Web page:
Cyclone Fani survivors: Puri yet to recover from storm's aftermath; people complain of inadequate relief materials
Sixty kilometres away from Bhubaneswar, Puri town, that has been worst hit by this cyclone, will likely have to wait for a few more days for electricity.
Puri town will likely have to wait for a few more days for electricity.
Civic authorities are seen working hard to erect electric polls, while scores of trucks loaded with relief materials are moving towards Puri.
The Cyclone Fani destroyed the houses as well as the livelihood of many people living near the Puri beach.
Editor's note: Cyclone Fani has left in its wake a trail of destruction in Odisha. This multi-part reported series tells of who survived the devastation.
By the late evening of 10 May, exactly a week after Cyclone Fani hit coastal Odisha, power supplies were back in many localities of Bhubaneswar. Residents of the city have been receiving municipality water regularly as well. Life is limping back to normalcy.
However, 60 kilometres away, Puri town, that has been worst hit by this cyclone, will likely have to wait for a few more days for electricity. In Puri town alone, many marriage receptions after the cyclone have been put on hold in view of the situation.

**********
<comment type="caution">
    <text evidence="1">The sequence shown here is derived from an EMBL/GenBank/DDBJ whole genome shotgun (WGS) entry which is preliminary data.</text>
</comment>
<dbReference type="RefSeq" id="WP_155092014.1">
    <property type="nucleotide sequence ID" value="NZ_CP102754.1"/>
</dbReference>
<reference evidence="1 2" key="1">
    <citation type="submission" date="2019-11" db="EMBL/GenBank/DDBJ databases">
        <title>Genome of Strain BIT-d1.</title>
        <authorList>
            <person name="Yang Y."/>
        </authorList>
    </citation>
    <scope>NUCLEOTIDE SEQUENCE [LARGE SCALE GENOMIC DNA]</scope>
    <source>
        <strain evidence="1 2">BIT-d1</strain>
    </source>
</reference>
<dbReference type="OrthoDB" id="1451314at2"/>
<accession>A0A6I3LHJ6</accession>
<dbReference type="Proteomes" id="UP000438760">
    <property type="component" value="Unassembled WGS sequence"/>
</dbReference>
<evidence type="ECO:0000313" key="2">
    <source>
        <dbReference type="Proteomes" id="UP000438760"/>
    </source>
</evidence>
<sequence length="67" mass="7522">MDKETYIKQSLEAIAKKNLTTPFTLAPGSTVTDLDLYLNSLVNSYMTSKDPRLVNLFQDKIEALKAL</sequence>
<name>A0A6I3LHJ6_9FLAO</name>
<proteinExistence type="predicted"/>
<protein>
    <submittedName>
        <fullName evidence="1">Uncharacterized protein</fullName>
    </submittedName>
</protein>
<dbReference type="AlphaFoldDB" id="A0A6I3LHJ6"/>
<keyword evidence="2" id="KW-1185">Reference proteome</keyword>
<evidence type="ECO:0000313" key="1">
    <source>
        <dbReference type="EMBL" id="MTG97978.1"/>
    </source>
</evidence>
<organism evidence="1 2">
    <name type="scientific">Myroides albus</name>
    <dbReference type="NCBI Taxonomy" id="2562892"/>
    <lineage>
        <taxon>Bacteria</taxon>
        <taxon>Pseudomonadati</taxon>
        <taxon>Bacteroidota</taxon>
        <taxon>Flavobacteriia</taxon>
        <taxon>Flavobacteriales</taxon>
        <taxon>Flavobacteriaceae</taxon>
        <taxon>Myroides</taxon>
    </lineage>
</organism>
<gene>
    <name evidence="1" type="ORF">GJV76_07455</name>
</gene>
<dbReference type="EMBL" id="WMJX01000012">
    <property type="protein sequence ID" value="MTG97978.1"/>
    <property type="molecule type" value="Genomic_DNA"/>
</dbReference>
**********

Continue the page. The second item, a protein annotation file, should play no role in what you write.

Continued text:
Cyclone Fani is an unusual one, as the state generally experiences cyclones in the October-November period.
In the rural pockets in several badly-affected blocks in Khordha and Puri districts, chances of power supply restoration look slim at least for another couple of weeks. However, rural areas are better off as far as access to drinking water is concerned. People depend on the open wells and tube wells. Even before Fani, these sources catered to the residents’ needs.
Former headmaster Bijoy Kishore Mohanty and his headmistress wife, Kumud Kumari, who have been living in Puri’s SCS College locality for over five decades, have temporarily moved to their village Bagalpur, which is 65 kilometres away, in Balipatna block of Khordha district.
“For several days after the cyclone, we had to carry water from a tubewell, 100 metres away from my place. Carrying water for all domestic use in this heat is a terrible experience,” says Mohanty. “Puri is a lovely place to stay. But when the fury of Fani gained momentum, I thought the city was going to meet its end that very day. Never in my life have I experienced, nor did I imagine, such miseries in Puri. Here in my village, at least I don’t have to bother about water,” he adds.
Kumud Kumari says, “We are still in shock. The city has lost everything.”
On the Bhubaneswar-Puri highway, unmindful of the terrible heat, civic authorities are seen working hard to erect electric polls, while scores of trucks loaded with relief materials are moving towards Puri and other routes off the highway. Municipality carriages are busy clearing garbage from roadsides.
In Puri, which is always bustling with visitors, Bada Danda (grand road) that connects the Jagannath temple with the “deities’ aunt’s place”, Mausima temple, has a deserted look. Most shops are closed, as there is no electricity.
Puri is the most well-known tourist destination in Odisha. On a daily basis, several thousand people from different parts of the country visit the city, where the main attractions, among others, are the Jagannath temple and the beach.